Analysis of Lung Cancer Risk Factors From Medical Records in Ethiopia Using Machine Learning

Demeke Endalie , Wondmagegn Taye Abebe


Cancer is a broad term that refers to a wide range of diseases that can affect any part of the human body. To minimize the number of cancer deaths and to prepare an appropriate health policy on cancer spread mitigation, scientifically supported knowledge of cancer causes is critical. As a result, in this study, we analyzed lung cancer risk factors that lead to a highly severe cancer case using a decision tree-based ranking algorithm. This feature relevance ranking algorithm computes the weight of each feature of the dataset by using split points to improve detection accuracy, and each risk factor is weighted based on the number of observations that occur for it on the decision tree. Coughing of blood, air pollution, and obesity are the most severe lung cancer risk factors out of nine, with a weight of 39%, 21%, and 14%, respectively. We also proposed a machine learning model that uses Extreme Gradient Boosting (XGBoost) to detect lung cancer severity levels in lung cancer patients. We used a dataset of 1000 lung cancer patients and 465 individuals free from lung cancer from Tikur Ambesa (Black Lion) Hospital in Addis Ababa, Ethiopia, to assess the performance of the proposed model. The proposed cancer severity level detection model achieved 98.9%, 99%, and 98.9% accuracy, precision, and recall, respectively, for the testing dataset. The findings can assist governments and non-governmental organizations in making lung cancer-related policy decisions.


Cancer is a complex and diverse disease; its occurrence patterns vary according to variances in underlying cancer risk factors, such as environmental and lifestyle factors [1]. According to studies, cancer is on the rise in economically transitional countries due to rapid population growth, higher life expectancy, the adoption of unhealthy lifestyles, and changes in reproductive patterns [2]. The prevalence of cancer in Ethiopia is rapidly increasing, with an annual estimate of 77,352 new cancer cases in 2022 [3]. The cancer burden was estimated using the Addis Ababa population-based cancer registry. As a result, breast cancer (31.5%) and cervix cancer (14.1%) are the two most prevalent cancers among females, whereas colorectal cancers (10.6%) and non-Hodgkin lymphomas (10.2%) are the most common malignancies among males [4].

Materials and method

The process of lung cancer risk factor analysis and a cancer severity detection model includes data collection, model evaluation, and model validation using various evaluation metrics. The high-level description of the proposed lung cancer severity detection model is shown in Fig 1. The architecture includes components such as a cancer patient’s demographic, medical history, and habits dataset; preprocessing components such as missing value filling, feature relevance calculation and selection; model training; and evaluation components.

Results and discussion

The experiment’s main goal was to detect the severity level of cancer disease from the risk factors that cause cancer. All of the experiments in this study were carried out on a computer with 16 GB of RAM, a Core i5, and the Windows 10 operating system. The source code for reading files, modeling, and presenting results was written in Python, and the hyperparameters of the machine learning algorithms used in this study were tuned using the gird search tuning strategy.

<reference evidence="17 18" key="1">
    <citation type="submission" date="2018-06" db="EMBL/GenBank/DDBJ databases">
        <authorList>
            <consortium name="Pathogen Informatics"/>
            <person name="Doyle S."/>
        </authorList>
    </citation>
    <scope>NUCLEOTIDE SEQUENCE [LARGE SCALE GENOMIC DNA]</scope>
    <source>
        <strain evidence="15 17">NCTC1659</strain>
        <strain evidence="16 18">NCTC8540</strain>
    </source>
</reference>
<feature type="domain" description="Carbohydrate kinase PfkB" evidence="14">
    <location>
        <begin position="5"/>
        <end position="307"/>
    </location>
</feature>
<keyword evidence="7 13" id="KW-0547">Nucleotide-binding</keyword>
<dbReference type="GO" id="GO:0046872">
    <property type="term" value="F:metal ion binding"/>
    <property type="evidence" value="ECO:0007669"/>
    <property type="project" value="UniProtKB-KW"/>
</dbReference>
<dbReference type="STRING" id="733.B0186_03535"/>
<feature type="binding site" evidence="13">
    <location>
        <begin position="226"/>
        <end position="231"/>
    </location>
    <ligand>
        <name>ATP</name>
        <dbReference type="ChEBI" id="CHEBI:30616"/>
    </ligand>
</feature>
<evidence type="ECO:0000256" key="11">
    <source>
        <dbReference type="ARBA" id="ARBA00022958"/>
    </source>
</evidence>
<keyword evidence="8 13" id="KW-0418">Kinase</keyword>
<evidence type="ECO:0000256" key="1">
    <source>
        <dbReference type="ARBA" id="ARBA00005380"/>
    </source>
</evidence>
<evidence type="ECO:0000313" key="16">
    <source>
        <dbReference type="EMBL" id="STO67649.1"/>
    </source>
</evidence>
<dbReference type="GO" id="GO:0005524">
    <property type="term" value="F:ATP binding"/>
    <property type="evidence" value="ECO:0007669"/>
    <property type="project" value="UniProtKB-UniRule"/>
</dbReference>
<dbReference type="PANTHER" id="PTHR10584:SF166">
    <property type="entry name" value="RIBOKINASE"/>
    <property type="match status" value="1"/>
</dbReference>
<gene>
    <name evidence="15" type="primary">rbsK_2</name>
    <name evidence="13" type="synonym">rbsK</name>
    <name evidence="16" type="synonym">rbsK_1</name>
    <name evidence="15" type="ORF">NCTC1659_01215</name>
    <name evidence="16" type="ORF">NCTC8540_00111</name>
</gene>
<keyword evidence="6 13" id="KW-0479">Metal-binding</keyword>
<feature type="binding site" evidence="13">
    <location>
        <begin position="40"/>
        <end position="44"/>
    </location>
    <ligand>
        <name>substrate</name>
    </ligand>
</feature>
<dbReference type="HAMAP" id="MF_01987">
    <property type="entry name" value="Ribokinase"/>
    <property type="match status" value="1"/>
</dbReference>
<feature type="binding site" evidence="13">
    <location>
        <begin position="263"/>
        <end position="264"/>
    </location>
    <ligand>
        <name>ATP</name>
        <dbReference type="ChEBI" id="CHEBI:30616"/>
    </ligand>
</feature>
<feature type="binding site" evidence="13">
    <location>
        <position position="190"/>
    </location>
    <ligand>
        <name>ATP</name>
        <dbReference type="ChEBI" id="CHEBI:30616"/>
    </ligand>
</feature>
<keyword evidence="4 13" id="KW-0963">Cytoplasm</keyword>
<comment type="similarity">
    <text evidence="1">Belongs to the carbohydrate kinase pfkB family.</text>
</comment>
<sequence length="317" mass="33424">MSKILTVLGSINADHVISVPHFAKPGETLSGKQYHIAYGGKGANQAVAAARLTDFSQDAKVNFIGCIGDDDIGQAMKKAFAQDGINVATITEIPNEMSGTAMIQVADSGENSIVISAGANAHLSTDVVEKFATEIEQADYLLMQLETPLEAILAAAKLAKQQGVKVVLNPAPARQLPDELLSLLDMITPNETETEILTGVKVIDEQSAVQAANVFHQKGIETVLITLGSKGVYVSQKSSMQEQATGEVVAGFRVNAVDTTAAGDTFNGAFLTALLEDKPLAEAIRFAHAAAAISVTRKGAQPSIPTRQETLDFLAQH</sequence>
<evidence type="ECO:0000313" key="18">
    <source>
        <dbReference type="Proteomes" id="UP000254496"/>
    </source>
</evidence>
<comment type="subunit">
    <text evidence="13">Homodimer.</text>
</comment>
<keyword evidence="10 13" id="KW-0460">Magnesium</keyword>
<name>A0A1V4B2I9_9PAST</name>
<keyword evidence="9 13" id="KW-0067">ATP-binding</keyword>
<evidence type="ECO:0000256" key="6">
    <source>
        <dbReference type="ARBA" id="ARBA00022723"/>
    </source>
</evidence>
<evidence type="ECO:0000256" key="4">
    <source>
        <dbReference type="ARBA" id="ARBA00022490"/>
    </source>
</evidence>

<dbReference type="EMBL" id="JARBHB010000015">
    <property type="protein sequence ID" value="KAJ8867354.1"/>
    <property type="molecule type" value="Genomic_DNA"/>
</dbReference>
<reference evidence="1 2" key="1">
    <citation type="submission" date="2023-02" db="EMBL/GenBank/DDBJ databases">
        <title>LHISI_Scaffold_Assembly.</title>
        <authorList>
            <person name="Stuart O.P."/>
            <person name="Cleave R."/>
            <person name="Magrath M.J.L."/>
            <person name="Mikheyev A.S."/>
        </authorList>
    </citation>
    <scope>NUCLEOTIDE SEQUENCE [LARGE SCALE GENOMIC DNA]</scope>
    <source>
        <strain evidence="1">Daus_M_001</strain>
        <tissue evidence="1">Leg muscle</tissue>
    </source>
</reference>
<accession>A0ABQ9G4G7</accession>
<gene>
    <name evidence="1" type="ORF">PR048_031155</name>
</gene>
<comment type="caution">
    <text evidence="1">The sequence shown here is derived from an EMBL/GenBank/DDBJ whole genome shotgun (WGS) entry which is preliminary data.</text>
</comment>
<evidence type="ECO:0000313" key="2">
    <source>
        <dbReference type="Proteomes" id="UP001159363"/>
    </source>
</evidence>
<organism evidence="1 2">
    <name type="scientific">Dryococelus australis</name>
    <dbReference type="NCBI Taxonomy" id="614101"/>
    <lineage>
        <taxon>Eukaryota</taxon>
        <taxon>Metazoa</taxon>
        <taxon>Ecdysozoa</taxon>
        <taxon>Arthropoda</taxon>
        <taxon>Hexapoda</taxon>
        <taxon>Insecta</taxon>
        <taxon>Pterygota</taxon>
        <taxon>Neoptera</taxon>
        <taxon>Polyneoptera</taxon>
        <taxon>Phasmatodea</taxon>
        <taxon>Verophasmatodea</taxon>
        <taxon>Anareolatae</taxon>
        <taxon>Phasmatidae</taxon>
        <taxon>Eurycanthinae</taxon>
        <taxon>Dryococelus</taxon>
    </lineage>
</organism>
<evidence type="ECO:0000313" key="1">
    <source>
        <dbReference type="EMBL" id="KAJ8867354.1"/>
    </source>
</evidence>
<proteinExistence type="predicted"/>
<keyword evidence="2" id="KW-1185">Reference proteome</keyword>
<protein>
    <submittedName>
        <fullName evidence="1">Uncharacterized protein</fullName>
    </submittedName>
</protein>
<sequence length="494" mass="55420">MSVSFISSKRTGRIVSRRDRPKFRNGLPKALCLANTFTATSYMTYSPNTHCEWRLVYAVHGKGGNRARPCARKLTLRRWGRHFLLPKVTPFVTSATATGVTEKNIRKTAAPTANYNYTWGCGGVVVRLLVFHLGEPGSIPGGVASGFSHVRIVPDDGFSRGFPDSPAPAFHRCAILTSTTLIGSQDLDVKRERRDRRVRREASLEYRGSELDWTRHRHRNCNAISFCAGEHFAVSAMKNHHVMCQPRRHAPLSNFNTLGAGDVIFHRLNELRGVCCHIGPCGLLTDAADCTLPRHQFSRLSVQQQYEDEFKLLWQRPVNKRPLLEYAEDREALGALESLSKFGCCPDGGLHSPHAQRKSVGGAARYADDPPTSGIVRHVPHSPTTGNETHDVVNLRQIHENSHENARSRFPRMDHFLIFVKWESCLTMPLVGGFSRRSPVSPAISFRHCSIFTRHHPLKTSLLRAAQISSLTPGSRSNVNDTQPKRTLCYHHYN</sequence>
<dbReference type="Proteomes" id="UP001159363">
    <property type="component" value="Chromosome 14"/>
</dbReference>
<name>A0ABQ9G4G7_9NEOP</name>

In this paper, we analyzed lung cancer risk factors and proposed a new lung cancer severity level predictive model. The data for this study came from Tikur Ambesa Hospital’s medical records repository, which included lung cancer patients and 465 healthy people who were tested for lung cancer as a control. We used a decision tree-based feature weighing strategy to determine which risk factor is dominant in the study area and the XGBoost machine learning algorithm to build a model to detect the severity level of lung cancer patients at the hospital. The results of the experiments suggest that dust allergies, obesity, fatigue, alcohol use, and passive smoking are the most prevalent risk factors in the study area. In addition, the proposed cancer severity level detection model produces an acceptable result with higher detection accuracy. Therefore, the findings of this study deserve to be used in different applications that use the severity level of cancer or in making health policies related to cancer. The study will be expanded with more data in the future, and it will be one component of a system that notifies the severity level of lung cancer based on risk factors.


The authors would like to sincerely thank Dr. Dagmawi Solomon for his assistance in obtaining the dataset used in this study. In addition, we thank Jimma University for its support with various resources.

Citation: Endalie D, Abebe WT (2023) Analysis of lung cancer risk factors from medical records in Ethiopia using machine learning. PLOS Digit Health 2(7): e0000308.

Editor: Henry Horng-Shing Lu, National Yang Ming Chiao Tung University, TAIWAN

Received: February 28, 2023; Accepted: June 23, 2023; Published: July 19, 2023

Copyright: © 2023 Endalie, Abebe. This is an open access article distributed under the terms of the Creative Commons Attribution License, which permits unrestricted use, distribution, and reproduction in any medium, provided the original author and source are credited.

Data Availability: This research work’s data set and source code are publicly available online on GitHub (

Funding: The authors received no specific funding for this work.

Competing interests: The authors have declared that no competing interests exist.

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